“If our religion is based on salvation, our chief emotions will be fear and trembling.” – Carl Jung

Moreover, living in the future soon becomes a form of mass neurosis rooted in insecurity, fuelled by the fear and trembling, enervated by the lack of presence intrinsic to Being-Here-Now….

”Awakening as a future event has no meaning because Awakening  is the realisation of Presence.” E. Tolle.

Life is not something passively lived out by us ants-worrying-about-tomorrow. Life has its own agenda. It wants to be lived, Now and to the Full. Eternity  after all…

”is in love with the clocks of time. W. Blake

It doesn’t like being hived off to some glittery hypothetical possiblity.

”Unlived life does not sit idly on the shelf, it will turn round and bite you..” M.L. von Franz.

And what a bite! For there is nothing more designed to sharpen your present attention than a mob armed with machetes storming up the street, bombs falling from the skies or the crack and thump of being shot at. People often describe intense living, even religious experiences during War which is what it is for, to bring people into the aliveness of Now through a window if it will not be let in the door.

The gods are immanent as well as transcendent. If we spurn ‘Now’, then it will behave like an aggreived personality and express itself through channels we might not be too happy about.

”The gods have become diseases; Zeus no longer  rules Olympus but rather the solar plexus, and produces curious specimens for the doctor’s consulting room, or disorders the brains of politicians and journalists who unwittingly let loose psychic epidemics on the world.” CG. Jung.

We do not wage war, War wages us. Like a jilted lover spewing spite and vengeance, disenfranchised Moment, the fresh intoxicating delight of Now which we’re all so keen to abandon, floods back into our lives like an avenging harpie, a possessive and blood stained Kali, visiting poetic justice on our diffidence to the crucible in which life really occurs.

‘Until you make the unconscious conscious, it will direct your life and you will call it fate.’ ibid

So the archetype involved is actually Eternity, Soul itself grown dark and vindictive…

”the Self as Fiend.” P Ferruci

In her rightful place she is the Aqua Sapientia, the water of life. Deposed in favour of her sister, Tomorrow, (who never comes), she becomes the quest for a glorious death and the corner of a foreign field that is forever (state your nation here).

The Chicken Prince.

In my local town there is a putt-putt course. At the entrance a bold sign exclaims, ‘This game is played at your own risk!”

What are they afraid is going to happen? Might some senior citizen misjudge the strength of his swing and fatally club someone? Perhaps he could fall into the churning blades of Windmill or impale himself upon the plastic spires of Castle? Perhaps he might be swallowed by Snake or rudely thrown to the thundering tracks at Bude Station.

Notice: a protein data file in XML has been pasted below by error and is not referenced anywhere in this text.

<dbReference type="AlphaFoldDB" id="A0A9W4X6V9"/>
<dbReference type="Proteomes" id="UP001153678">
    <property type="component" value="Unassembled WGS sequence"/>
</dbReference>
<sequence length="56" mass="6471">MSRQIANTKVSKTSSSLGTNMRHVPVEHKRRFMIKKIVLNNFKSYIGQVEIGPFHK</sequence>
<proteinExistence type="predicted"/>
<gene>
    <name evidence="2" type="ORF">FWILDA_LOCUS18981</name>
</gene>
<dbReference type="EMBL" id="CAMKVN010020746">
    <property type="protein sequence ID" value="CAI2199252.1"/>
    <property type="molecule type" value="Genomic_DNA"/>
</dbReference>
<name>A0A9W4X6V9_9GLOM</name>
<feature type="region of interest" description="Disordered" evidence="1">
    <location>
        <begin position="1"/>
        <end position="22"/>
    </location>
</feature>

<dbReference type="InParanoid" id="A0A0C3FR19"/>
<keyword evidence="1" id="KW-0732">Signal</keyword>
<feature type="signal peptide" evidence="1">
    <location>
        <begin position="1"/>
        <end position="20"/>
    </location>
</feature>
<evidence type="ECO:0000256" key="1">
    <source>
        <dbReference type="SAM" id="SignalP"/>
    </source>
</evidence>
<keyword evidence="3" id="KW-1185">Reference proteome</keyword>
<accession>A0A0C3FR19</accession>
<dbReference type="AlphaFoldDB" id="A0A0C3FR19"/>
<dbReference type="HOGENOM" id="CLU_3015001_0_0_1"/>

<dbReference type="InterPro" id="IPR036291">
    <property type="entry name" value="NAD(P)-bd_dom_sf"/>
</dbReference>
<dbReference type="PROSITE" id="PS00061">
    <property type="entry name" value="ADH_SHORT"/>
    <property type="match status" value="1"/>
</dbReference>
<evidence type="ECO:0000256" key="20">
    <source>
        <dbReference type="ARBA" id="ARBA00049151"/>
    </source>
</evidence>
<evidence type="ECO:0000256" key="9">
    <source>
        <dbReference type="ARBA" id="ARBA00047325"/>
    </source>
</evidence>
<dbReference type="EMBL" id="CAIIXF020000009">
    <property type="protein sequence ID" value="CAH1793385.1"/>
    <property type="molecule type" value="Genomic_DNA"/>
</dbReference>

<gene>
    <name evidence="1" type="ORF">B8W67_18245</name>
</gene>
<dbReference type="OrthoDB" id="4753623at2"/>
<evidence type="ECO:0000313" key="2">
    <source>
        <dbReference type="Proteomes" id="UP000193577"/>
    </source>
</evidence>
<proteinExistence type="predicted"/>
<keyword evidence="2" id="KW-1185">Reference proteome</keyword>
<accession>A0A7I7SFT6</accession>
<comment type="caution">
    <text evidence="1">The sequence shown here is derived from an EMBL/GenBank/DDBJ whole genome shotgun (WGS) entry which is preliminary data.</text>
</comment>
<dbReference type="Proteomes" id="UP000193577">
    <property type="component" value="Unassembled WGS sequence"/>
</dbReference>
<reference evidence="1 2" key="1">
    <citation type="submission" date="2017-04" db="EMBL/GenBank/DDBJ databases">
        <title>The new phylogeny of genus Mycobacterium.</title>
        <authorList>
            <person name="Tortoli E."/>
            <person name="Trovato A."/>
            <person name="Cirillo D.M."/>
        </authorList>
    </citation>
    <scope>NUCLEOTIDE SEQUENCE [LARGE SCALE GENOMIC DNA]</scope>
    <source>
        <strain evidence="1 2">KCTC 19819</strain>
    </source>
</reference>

One of the hallmarks of Narcissistic Culture is our capacity to live with split realities. The strange torsion of your mind required to make the putt-putt sign meaningful entails a keeping apart, a split, between child and adult worlds that is really crying out for a unifying symbol to help us with the apparent contradiction of adults playing a child’s game.

Our world is full of such split realities. Collectively we fight for peace and oppress in the name of liberation. George Orwell called it ‘doublethink’, the capacity to hold opposing realities, believe in them both and, most importantly, not have your world disturbed by the contradiction.

Such splits are typical of both the Borderline Personality Disorder and the Narcissistic Personality Disorder. They tend to be more obvious with the former which often makes the borderline person appear more ‘crazy’ than the dapper narcissist who rarely looses his cool, but in fact his veneer of calm is only permitted by the split in him remaining unconscious. The wounding that caused it is earlier, more damaging and requires stronger defences.. The borderline is actually a bit tougher and can spend at least some time agonising over their failings.

This is because the borderline has one foot across the developmental threshold responsible for symbol formation and the emergent transcendant function that can deal with splits like self/other, inner/outer, conscious/unconscious. The narcissist however, has fewer tools to bridge opposites. His wounding is prior to the developmental stage of a negotiated reality with the world, before the possible transformation of ‘between’.

The alchemists say that, ‘to those who have the symbol the passage is easy’. This is because the healing symbol turns contradiction into paradox and makes us better able to live with ourselves.

‘How can you live with desiring desirelessness?’ someone asked a buddhist sage. ‘It just doesn’t bother me,’ replied the master.

In the West we achieve this capacity to live ‘au dessus de la mellee’ with much greater difficulty. We devalue relatedness and the feast of alternative perspectives it brings. We also devalue ‘Mother’. Freud never uses the pronoun, not once in all his books on childhood. But it is upon mother that the capacity for symbol formation depends.

‘The main threat to the modern infant is that he is the child of a dissatisfied mother.” S de Bouvoir.

If the child is un-contained by mother’s justified yet grevious distraction, then the emerging facets of himself cannot cohere or reorganise themselves into more evolved forms. Time will pass to no avail. There will be no mediation between self and other, no dialogue between I and me and no baseline for behaviour. The world will be ‘ready-at hand’ to quote Hiedeggar, stock to be used and abused rather than having the world be’ present-to-hand’, which is characterised by care and that which is between.